My son and I arrived in Montebello around noon, after passing through two check points with barely a glance. The first thing we saw was a line of cars and buses stopped along the shoulder next to a large field. On the far side of the field was the infamous fence. There were tents set up for the media, and even a few porta-potties for the protesters.
The Grannies had pulled up just in front of me, so I asked them what was up. Apparently the police were trying to keep everyone here, but were finally persuaded to let us through into the town itself. I’m not sure how they ever expected to keep us out, but we got back in our cars and drove on into lovely downtown Montebello. I parked on a side street, where I somehow managed to summon up enough pigeon French to ask the homeowner, "C’est bien ici?" Apparently it was.
Our timing couldn’t have been better. Everyone was gathered in a restaurant parking lot, and soon after we arrived an announcement was made that we were going to march up to the gates of the Montebello resort to try to present a petition to Stephen Harper.
Five minutes up the road we were met by a veritable wall o’ riot police strung across the highway in front of the gates. But everything was cool. People got right up in the cops’ faces - some sat down in front of them - but everybody was under control. No shoving, no throwing things, not even much shouting other than the chanting of slogans. The police showed immense restraint, possibly because they knew their actions were being recorded by dozens upon dozens of cameras, camcorders and cell phones.
About an hour in, an announcement was made that those with kids or who were there for the "family friendly" demonstration should move back to the rally point. Now.
I probably would have done as they asked except my suddenly enthusiastic son refused to budge. I only agreed to stay on the condition that when I said "Run!", we ran. And so I watched in fascination as some people retreated, and a whole bunch of younger people wearing handkerchiefs around their necks or over their faces started moving to the front. There was also this strange smell that I recognized but couldn’t quite place.
When I first decided to go to the protests this weekend, a friend warned me to "stay away from the kids wearing the handkerchiefs". I had no idea what he was talking about, but from further reading I gathered he meant the semi-professional anti-globalization, anti-corporate, anti-capitalist activists who have become a fixture at pretty much every left-leaning demonstration for the past decade.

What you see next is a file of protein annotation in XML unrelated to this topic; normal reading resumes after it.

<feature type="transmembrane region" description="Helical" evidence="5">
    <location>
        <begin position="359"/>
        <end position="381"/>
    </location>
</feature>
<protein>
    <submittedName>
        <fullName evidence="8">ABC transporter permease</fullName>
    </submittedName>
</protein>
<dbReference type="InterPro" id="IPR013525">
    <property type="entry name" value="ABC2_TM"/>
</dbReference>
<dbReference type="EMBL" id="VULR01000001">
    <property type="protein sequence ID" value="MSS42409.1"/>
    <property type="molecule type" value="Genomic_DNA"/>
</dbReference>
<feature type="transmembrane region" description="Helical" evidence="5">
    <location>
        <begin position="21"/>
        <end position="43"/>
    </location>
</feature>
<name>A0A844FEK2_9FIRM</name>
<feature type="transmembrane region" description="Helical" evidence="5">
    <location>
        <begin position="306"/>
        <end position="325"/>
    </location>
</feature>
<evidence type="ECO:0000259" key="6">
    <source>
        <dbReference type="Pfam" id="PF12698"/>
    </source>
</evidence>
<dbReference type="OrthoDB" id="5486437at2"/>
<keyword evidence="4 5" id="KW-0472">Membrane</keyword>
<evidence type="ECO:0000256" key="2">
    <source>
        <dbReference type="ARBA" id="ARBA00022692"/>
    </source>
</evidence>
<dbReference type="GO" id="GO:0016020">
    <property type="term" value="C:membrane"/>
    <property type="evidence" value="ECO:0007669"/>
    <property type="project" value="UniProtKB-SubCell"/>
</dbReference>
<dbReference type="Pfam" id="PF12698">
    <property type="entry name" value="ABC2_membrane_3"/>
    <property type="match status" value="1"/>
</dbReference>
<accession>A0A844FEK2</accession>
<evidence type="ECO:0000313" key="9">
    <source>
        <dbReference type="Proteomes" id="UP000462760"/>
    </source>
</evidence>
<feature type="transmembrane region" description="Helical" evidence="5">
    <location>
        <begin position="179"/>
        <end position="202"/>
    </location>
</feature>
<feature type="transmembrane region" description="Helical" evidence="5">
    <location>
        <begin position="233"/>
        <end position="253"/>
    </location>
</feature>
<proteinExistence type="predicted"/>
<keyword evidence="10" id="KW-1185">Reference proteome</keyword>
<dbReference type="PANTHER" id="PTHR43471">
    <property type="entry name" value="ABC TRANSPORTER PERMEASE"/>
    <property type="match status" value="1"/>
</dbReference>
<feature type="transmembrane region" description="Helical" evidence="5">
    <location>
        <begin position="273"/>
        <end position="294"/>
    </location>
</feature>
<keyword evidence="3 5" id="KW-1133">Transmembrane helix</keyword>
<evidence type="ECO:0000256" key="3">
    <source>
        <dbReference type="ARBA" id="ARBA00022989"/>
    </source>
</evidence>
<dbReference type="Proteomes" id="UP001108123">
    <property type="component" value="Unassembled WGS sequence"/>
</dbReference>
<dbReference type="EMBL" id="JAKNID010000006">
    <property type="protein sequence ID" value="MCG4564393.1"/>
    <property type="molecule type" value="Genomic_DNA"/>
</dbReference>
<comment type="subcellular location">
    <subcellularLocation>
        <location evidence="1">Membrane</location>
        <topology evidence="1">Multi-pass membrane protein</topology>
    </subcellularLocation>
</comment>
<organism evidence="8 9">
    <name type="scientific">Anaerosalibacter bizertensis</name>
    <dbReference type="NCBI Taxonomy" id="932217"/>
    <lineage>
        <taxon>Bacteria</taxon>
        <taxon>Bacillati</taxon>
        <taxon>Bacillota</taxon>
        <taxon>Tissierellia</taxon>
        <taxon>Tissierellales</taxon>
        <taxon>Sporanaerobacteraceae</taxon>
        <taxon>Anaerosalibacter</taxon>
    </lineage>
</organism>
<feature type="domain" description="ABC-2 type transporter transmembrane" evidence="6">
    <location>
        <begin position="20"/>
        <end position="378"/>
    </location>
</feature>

The kerchiefs are for the tear gas. The strange smell was vinegar, with which they were dousing their kerchiefs. Apparently it helps counteract the tear gas.
All this was rather new to me, and I would have dragged my recalcitrant son out of there immediately - except the whole thing still felt perfectly under control. I want to say ‘orchestrated’, but it wasn’t. It was more like… expected. Not condoned, and certainly not encouraged. But definitely expected.
All of these people had done this before, and knew exactly what was going to happen and what was expected of them. The police expected to be subjected to some sort of physical provocation, to which they were expected to respond with a slowly escalating sequence of counter measures. The ‘kerchief kids’ were expected to provoke the police, at first verbally and then by more physical means until the police responded, at which point they fully expected to be gassed, clubbed, and / or pepper-sprayed.
This is, of course, exactly what happened. The ‘kids’ yelled a lot, and the drums and music got louder. There may have been some pushing, although I couldn’t see from where I was. Every once in a while something went flying towards the police, mostly water bottles and fruit although I did see a couple of small rocks. Still, given the extent of the riot gear these fellows were wearing, the gesture was purely symbolic.
This went on for at least another hour. I don’t know what the final provocation was, but I thought I heard a ‘pop’ and saw a small cloud of smoke, accompanied by screams and a sudden spike in my adrenaline. I thought at first it was tear gas, but there wasn’t enough smoke and I heard that some of the folks at the front had been pepper-sprayed. This was verified a little later when the victims were brought out, water being poured over their eyes, their faces red and nearly blistered.
I still don’t know how I feel about all this.
On the one hand, every time these folks show up and the demonstration turns ‘violent’, that’s all the media talks about - even when the ‘violence’ is as minimal as what I witnessed. It’s still counter-productive, though, because the story is suddenly about the protesters and not what they’re protesting (even this story). In fact, I’m not convinced that most of them even understood what they were protesting.
On the other hand… I must admit to a certain grudging admiration for these people who deliberately put themselves in harm’s way. I don’t know a lot of people who would be willing to step up and risk a beating or take a face full of pepper spray - not for any cause. I can’t speak for their motives, and I know other demonstrations have resulted in much greater violence and damage, but what I saw on Monday took both courage and self-control.
I can't help but wonder how that courage might be put to more positive and productive use.
This is getting overly long, so I’m going to continue on this subject in a later post - not because I am especially knowledgeable but possibly because I’m not and therefore have somewhat of an outsider’s perspective. I’m mostly just thinking out loud here, so please bear with me.
In the meantime, any constructive comments are more than welcome.